Hotel amenity

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A hotel amenity is something of a premium nature provided in addition to the room and its basics when renting a room at a hotel, motel, or other place of lodging. The amenities provided in each hotel vary. In some places of lodging, certain amenities may be standard with all rooms. In others, they may be optional for an additional cost.

In the room[edit]

Kitchen facilities[edit]

Some places of lodging offer kitchen facilities to enable guests to cook and/or store food. In some hotels, this may be in the form of a kitchenette, which may include a full-size or half-size refrigerator, an oven, a stove, a sink, and possibly some cabinets, although these are more common in extended stay hotels.

Other places may include just a half-sized refrigerator, a microwave oven, and/or a Coffeemaker.

Hotels that offer no kitchen facilities in guest rooms sometimes provide them in the lobby for all guests to use.


Though not all have them, a television set is a standard item in most hotel rooms. In the past, coin-operated pay TVs existed. Currently, standard TV channels are free to watch, but some lodging facilities charge extra for cable or satellite TV services that are offered.

With the advent of portable video through mobile and tablet devices, hotels have had a harder time generating revenue with their in room televisions. [1]

Computer and Internet access[edit]

Most places of lodging currently offer internet access in some form. Most common is wi-fi, which can be used by guests who bring their own computers in their rooms. In most hotels, this is free, though some charge a fee.

Some hotels offer hard-wired internet service requiring the use of a cable for the hook-up.

They may also provide computers in the lobby for all guests to use, often along with printer services. More rarely, computers are provided in each guest room. Recently, more hotels are offering in-room tablet computers for guests to use.

Personal items[edit]

Many personal items are provided complimentary for use by guests. These may include irons and ironing boards, hair dryers, soap, shampoo, mouthwash, or shower caps. A current trend in personal items in the United States is to focus on American-made toiletries, such as those made by William Roam, given a perception by guests that foreign-made amenities are not as desirable. For example, in 2007 hotel amenity provider Gilchrist & Soames, conducted a voluntary worldwide recall, in cooperation with the FDA of its 18-milliliter or 0.65-ounce tubes of complementary toothpaste with the company name on it. Gilchrist & Soames immediately quarantined its toothpaste, made in China, after the FDA issued its warning that the toothpaste possibly contained diethylene glycol. [2] The FDA stated at the time that it was not aware of any U.S. reports of any harmful effects from the toothpaste containing diethylene glycol.[3] Not all items are provided by all hotels; for example, some hotels do not provide toothpaste.[4]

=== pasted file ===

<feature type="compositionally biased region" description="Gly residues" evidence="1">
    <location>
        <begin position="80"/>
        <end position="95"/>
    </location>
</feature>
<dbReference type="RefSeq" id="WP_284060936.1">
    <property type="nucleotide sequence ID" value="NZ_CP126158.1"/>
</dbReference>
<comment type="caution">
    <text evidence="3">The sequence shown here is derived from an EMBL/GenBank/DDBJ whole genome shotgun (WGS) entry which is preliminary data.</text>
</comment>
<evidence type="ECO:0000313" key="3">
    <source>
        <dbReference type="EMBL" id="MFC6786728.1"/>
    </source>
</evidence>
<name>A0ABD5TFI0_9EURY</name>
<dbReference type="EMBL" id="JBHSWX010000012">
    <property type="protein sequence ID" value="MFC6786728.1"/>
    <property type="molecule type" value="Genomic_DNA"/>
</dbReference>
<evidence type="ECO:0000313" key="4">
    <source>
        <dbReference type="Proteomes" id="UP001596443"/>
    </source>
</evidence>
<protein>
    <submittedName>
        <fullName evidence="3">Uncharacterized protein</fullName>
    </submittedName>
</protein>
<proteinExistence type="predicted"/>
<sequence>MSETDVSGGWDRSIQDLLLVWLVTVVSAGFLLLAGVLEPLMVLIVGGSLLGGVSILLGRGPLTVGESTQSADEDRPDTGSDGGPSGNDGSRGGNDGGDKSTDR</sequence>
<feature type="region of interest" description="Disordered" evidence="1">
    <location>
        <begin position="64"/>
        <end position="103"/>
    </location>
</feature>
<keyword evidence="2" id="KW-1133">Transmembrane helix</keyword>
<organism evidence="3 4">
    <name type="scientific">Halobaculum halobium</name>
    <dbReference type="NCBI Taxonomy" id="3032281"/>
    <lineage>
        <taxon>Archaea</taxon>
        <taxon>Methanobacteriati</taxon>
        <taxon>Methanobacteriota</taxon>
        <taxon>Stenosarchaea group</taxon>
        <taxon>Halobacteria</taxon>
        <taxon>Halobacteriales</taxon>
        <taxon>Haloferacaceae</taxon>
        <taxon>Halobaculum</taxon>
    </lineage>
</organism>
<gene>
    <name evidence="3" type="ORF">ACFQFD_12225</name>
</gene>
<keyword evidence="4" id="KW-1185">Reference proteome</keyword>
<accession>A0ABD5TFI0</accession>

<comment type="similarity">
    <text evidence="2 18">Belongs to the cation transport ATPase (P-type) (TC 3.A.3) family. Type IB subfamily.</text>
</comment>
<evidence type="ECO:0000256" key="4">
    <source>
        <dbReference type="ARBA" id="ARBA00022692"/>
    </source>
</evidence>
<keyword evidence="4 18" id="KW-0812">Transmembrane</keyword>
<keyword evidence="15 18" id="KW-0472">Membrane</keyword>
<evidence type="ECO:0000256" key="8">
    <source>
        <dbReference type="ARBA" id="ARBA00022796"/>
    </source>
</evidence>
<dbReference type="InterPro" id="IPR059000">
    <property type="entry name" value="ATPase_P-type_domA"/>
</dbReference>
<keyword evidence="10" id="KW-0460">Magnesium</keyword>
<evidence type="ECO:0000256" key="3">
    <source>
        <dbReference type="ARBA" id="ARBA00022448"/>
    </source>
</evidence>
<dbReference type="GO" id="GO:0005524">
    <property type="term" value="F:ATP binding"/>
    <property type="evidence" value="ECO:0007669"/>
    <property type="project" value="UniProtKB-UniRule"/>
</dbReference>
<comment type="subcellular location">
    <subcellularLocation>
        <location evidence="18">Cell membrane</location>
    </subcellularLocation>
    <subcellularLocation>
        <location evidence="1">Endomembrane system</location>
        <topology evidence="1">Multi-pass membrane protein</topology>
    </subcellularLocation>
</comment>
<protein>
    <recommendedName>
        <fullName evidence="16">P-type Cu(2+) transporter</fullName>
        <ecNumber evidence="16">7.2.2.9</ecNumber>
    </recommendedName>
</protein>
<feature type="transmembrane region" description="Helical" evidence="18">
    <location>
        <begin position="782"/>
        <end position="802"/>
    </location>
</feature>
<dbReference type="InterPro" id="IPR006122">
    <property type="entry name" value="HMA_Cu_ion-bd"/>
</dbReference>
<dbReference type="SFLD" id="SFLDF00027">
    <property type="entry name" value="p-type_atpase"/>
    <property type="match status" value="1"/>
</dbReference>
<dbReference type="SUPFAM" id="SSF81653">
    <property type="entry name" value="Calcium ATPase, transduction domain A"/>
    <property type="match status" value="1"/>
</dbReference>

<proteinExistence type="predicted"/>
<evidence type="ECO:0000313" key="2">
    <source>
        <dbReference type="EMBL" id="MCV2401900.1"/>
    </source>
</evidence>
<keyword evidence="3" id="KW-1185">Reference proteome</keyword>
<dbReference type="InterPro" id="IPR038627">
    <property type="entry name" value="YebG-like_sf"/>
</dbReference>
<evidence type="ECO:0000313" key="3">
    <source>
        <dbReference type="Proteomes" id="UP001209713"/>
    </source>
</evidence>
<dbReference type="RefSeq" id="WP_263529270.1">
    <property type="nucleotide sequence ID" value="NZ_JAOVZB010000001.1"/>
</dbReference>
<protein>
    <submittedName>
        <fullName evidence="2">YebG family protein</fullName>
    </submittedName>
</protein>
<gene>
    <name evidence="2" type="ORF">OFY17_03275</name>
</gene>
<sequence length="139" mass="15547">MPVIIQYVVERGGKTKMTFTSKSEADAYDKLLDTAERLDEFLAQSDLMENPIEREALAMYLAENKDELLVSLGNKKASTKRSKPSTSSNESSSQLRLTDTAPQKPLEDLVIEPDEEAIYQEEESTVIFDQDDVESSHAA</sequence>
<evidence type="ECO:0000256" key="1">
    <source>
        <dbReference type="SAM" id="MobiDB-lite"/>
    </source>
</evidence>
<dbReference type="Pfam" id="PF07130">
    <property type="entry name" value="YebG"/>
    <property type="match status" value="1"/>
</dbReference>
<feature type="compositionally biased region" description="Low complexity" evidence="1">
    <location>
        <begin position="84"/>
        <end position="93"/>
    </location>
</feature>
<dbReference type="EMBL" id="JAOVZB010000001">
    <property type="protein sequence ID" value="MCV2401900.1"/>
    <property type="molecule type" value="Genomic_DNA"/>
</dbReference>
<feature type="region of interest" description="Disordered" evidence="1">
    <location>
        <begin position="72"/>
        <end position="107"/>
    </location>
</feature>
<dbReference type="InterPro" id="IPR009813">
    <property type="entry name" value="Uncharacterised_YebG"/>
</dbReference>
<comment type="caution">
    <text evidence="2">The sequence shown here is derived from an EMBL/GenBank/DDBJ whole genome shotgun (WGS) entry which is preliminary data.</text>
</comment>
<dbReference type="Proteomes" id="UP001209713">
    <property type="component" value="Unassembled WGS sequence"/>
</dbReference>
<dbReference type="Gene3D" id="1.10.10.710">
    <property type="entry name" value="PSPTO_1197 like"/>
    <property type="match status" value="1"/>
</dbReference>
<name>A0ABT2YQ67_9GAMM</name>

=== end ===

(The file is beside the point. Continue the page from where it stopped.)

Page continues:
Hair dryer[edit]


In some hotels, a hair dryer is offered for guests use.


Towels on a rack in a hotel room

Hotels generally provide towels to guests for their use.

One concern with the provision of towels is theft. Towel theft has proven costly to hotels, though hotels have been reported to do little to combat the problem.[5] In 2003, Holiday Inn offered amnesty to those who returned stolen towels.[6]

Hotels have begun to outfit their towels with RFID technology to reduce the frequency of theft. [7]

Outside the room[edit]


Various forms of dining are offered in various places of lodging. Some hotels offer a continental breakfast that is often complimentary to guests. Items often served include cereal, pastries, waffles, sausage, fruits, and beverages.

Some hotels have on-site restaurants. In most cases, the meals must be paid for. In some hotels, room service is available to guests.

Some resorts are all inclusive, allowing guests access to food at little or no charge at all times of day throughout their visits.


Vending machines are provided at many hotels and motels. These machines usually sell soft drinks, snacks, and other items commonly sold in vending machines.

Ice dispensers are also standard. While in some hotels, the ice may be complimentary, there may be a fee to obtain ice in others.


Some hotels have fitness centers allowing guests to work out during their visits. A recent trend at some upscale properties has seen some of the exercise and fitness programs held outdoors. [8]


Many resorts offer various recreational activities, such as golf, tennis, and other popular sports.

Swimming pools[edit]

Some hotels offer swimming pools to their guests. Outdoor pools may be open seasonally in temperate climates. Indoor pools can be open year round in any climate.


It is customary to offer free self-parking, though this is not always the case, especially if the parking is in a garage or parkade, while some hotels offer valet services to their guests.


  1. ^ Missing or empty |title= (help)
  2. ^ "Chinese made hotel toothpaste recalled". NBC news. Retrieved 3 April 2015.
  3. ^ "Gilchrist & Soames Initiates Urgent Worldwide Toothpaste Voluntary Recall".
  4. ^ Engber, Daniel. "The Mystery of the Missing Hotel Toothpaste". Slate Magazine. The Slate Group. Retrieved 4 July 2013.
  5. ^ Rowe, Jeff (April 11, 1994). "Hotels Throw In Towel On Towel Theft". Chicago Tribune. Retrieved April 11, 1994. Check date values in: |accessdate= (help)
  6. ^ Schrank, Delphine (December 3, 2007). "Time to Return the Towels". Washington Post. Retrieved December 3, 2007.
  7. ^ Missing or empty |title= (help)
  8. ^ Missing or empty |title= (help)